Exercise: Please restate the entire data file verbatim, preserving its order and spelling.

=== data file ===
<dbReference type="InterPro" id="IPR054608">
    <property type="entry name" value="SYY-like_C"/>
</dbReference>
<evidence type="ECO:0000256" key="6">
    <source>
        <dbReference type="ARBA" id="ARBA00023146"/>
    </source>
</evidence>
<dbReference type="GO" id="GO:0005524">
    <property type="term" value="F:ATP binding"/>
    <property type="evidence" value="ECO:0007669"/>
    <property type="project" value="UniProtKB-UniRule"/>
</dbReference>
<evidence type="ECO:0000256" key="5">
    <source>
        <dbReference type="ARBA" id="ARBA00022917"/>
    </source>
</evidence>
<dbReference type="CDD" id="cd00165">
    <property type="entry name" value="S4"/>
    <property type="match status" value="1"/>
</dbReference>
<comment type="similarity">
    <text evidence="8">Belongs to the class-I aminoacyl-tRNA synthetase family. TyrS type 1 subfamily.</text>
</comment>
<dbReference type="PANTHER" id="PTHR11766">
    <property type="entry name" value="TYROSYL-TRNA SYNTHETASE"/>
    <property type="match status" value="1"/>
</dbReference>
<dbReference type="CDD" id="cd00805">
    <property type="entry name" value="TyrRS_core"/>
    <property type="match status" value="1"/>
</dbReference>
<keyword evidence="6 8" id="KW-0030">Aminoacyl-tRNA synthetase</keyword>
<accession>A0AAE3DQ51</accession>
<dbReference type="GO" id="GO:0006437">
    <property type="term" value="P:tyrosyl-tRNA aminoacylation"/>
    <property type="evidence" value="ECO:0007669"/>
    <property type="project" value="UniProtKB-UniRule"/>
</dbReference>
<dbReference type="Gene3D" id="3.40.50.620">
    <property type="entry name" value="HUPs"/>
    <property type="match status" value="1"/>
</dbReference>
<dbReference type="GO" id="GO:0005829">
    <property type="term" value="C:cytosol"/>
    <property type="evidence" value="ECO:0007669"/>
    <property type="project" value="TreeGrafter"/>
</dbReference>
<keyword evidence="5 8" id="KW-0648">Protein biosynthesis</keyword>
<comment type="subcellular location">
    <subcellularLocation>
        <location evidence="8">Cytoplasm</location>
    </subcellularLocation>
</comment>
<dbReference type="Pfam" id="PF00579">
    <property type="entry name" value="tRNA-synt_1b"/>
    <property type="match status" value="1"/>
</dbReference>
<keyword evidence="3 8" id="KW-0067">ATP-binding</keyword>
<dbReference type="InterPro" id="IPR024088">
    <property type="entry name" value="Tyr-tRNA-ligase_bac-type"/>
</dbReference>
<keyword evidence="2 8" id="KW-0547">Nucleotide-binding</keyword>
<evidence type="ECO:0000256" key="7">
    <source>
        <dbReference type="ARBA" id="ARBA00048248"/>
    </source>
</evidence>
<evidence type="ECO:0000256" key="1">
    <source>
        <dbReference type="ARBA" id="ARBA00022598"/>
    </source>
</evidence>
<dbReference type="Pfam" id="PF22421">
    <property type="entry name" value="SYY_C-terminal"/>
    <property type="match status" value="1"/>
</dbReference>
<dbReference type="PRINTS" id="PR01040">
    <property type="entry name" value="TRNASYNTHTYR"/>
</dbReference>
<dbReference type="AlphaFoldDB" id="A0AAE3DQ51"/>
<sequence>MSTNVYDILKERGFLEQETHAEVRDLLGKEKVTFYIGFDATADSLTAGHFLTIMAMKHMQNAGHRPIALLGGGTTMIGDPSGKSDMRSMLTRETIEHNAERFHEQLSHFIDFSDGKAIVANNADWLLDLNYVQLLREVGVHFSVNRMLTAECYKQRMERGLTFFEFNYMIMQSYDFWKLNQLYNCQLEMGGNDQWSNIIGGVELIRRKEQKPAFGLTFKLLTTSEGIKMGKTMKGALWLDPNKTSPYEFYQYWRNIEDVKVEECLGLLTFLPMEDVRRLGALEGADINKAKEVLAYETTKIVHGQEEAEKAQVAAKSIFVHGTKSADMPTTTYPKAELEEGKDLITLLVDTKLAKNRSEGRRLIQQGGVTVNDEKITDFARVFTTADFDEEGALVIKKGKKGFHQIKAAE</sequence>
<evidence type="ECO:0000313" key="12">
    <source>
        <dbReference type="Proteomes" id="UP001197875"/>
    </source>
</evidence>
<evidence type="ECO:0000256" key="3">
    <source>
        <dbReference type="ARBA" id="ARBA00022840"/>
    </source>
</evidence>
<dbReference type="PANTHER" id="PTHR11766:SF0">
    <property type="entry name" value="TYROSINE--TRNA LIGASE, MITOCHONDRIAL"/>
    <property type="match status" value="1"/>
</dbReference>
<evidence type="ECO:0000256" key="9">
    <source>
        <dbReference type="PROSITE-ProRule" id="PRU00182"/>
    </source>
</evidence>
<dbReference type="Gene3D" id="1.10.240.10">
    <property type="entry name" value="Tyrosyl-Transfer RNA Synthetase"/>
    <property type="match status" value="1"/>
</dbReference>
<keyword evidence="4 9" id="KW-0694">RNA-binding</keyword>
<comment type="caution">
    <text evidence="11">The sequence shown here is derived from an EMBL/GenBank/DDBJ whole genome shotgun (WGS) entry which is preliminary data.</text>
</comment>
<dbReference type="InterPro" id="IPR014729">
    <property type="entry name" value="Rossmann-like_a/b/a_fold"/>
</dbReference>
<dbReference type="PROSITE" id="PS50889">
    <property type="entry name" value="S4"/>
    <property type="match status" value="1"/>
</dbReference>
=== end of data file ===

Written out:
<dbReference type="InterPro" id="IPR054608">
    <property type="entry name" value="SYY-like_C"/>
</dbReference>
<evidence type="ECO:0000256" key="6">
    <source>
        <dbReference type="ARBA" id="ARBA00023146"/>
    </source>
</evidence>
<dbReference type="GO" id="GO:0005524">
    <property type="term" value="F:ATP binding"/>
    <property type="evidence" value="ECO:0007669"/>
    <property type="project" value="UniProtKB-UniRule"/>
</dbReference>
<evidence type="ECO:0000256" key="5">
    <source>
        <dbReference type="ARBA" id="ARBA00022917"/>
    </source>
</evidence>
<dbReference type="CDD" id="cd00165">
    <property type="entry name" value="S4"/>
    <property type="match status" value="1"/>
</dbReference>
<comment type="similarity">
    <text evidence="8">Belongs to the class-I aminoacyl-tRNA synthetase family. TyrS type 1 subfamily.</text>
</comment>
<dbReference type="PANTHER" id="PTHR11766">
    <property type="entry name" value="TYROSYL-TRNA SYNTHETASE"/>
    <property type="match status" value="1"/>
</dbReference>
<dbReference type="CDD" id="cd00805">
    <property type="entry name" value="TyrRS_core"/>
    <property type="match status" value="1"/>
</dbReference>
<keyword evidence="6 8" id="KW-0030">Aminoacyl-tRNA synthetase</keyword>
<accession>A0AAE3DQ51</accession>
<dbReference type="GO" id="GO:0006437">
    <property type="term" value="P:tyrosyl-tRNA aminoacylation"/>
    <property type="evidence" value="ECO:0007669"/>
    <property type="project" value="UniProtKB-UniRule"/>
</dbReference>
<dbReference type="Gene3D" id="3.40.50.620">
    <property type="entry name" value="HUPs"/>
    <property type="match status" value="1"/>
</dbReference>
<dbReference type="GO" id="GO:0005829">
    <property type="term" value="C:cytosol"/>
    <property type="evidence" value="ECO:0007669"/>
    <property type="project" value="TreeGrafter"/>
</dbReference>
<keyword evidence="5 8" id="KW-0648">Protein biosynthesis</keyword>
<comment type="subcellular location">
    <subcellularLocation>
        <location evidence="8">Cytoplasm</location>
    </subcellularLocation>
</comment>
<dbReference type="Pfam" id="PF00579">
    <property type="entry name" value="tRNA-synt_1b"/>
    <property type="match status" value="1"/>
</dbReference>
<keyword evidence="3 8" id="KW-0067">ATP-binding</keyword>
<dbReference type="InterPro" id="IPR024088">
    <property type="entry name" value="Tyr-tRNA-ligase_bac-type"/>
</dbReference>
<keyword evidence="2 8" id="KW-0547">Nucleotide-binding</keyword>
<evidence type="ECO:0000256" key="7">
    <source>
        <dbReference type="ARBA" id="ARBA00048248"/>
    </source>
</evidence>
<evidence type="ECO:0000256" key="1">
    <source>
        <dbReference type="ARBA" id="ARBA00022598"/>
    </source>
</evidence>
<dbReference type="Pfam" id="PF22421">
    <property type="entry name" value="SYY_C-terminal"/>
    <property type="match status" value="1"/>
</dbReference>
<dbReference type="PRINTS" id="PR01040">
    <property type="entry name" value="TRNASYNTHTYR"/>
</dbReference>
<dbReference type="AlphaFoldDB" id="A0AAE3DQ51"/>
<sequence>MSTNVYDILKERGFLEQETHAEVRDLLGKEKVTFYIGFDATADSLTAGHFLTIMAMKHMQNAGHRPIALLGGGTTMIGDPSGKSDMRSMLTRETIEHNAERFHEQLSHFIDFSDGKAIVANNADWLLDLNYVQLLREVGVHFSVNRMLTAECYKQRMERGLTFFEFNYMIMQSYDFWKLNQLYNCQLEMGGNDQWSNIIGGVELIRRKEQKPAFGLTFKLLTTSEGIKMGKTMKGALWLDPNKTSPYEFYQYWRNIEDVKVEECLGLLTFLPMEDVRRLGALEGADINKAKEVLAYETTKIVHGQEEAEKAQVAAKSIFVHGTKSADMPTTTYPKAELEEGKDLITLLVDTKLAKNRSEGRRLIQQGGVTVNDEKITDFARVFTTADFDEEGALVIKKGKKGFHQIKAAE</sequence>
<evidence type="ECO:0000313" key="12">
    <source>
        <dbReference type="Proteomes" id="UP001197875"/>
    </source>
</evidence>
<evidence type="ECO:0000256" key="3">
    <source>
        <dbReference type="ARBA" id="ARBA00022840"/>
    </source>
</evidence>
<dbReference type="PANTHER" id="PTHR11766:SF0">
    <property type="entry name" value="TYROSINE--TRNA LIGASE, MITOCHONDRIAL"/>
    <property type="match status" value="1"/>
</dbReference>
<evidence type="ECO:0000256" key="9">
    <source>
        <dbReference type="PROSITE-ProRule" id="PRU00182"/>
    </source>
</evidence>
<dbReference type="Gene3D" id="1.10.240.10">
    <property type="entry name" value="Tyrosyl-Transfer RNA Synthetase"/>
    <property type="match status" value="1"/>
</dbReference>
<keyword evidence="4 9" id="KW-0694">RNA-binding</keyword>
<comment type="caution">
    <text evidence="11">The sequence shown here is derived from an EMBL/GenBank/DDBJ whole genome shotgun (WGS) entry which is preliminary data.</text>
</comment>
<dbReference type="InterPro" id="IPR014729">
    <property type="entry name" value="Rossmann-like_a/b/a_fold"/>
</dbReference>
<dbReference type="PROSITE" id="PS50889">
    <property type="entry name" value="S4"/>
    <property type="match status" value="1"/>
</dbReference>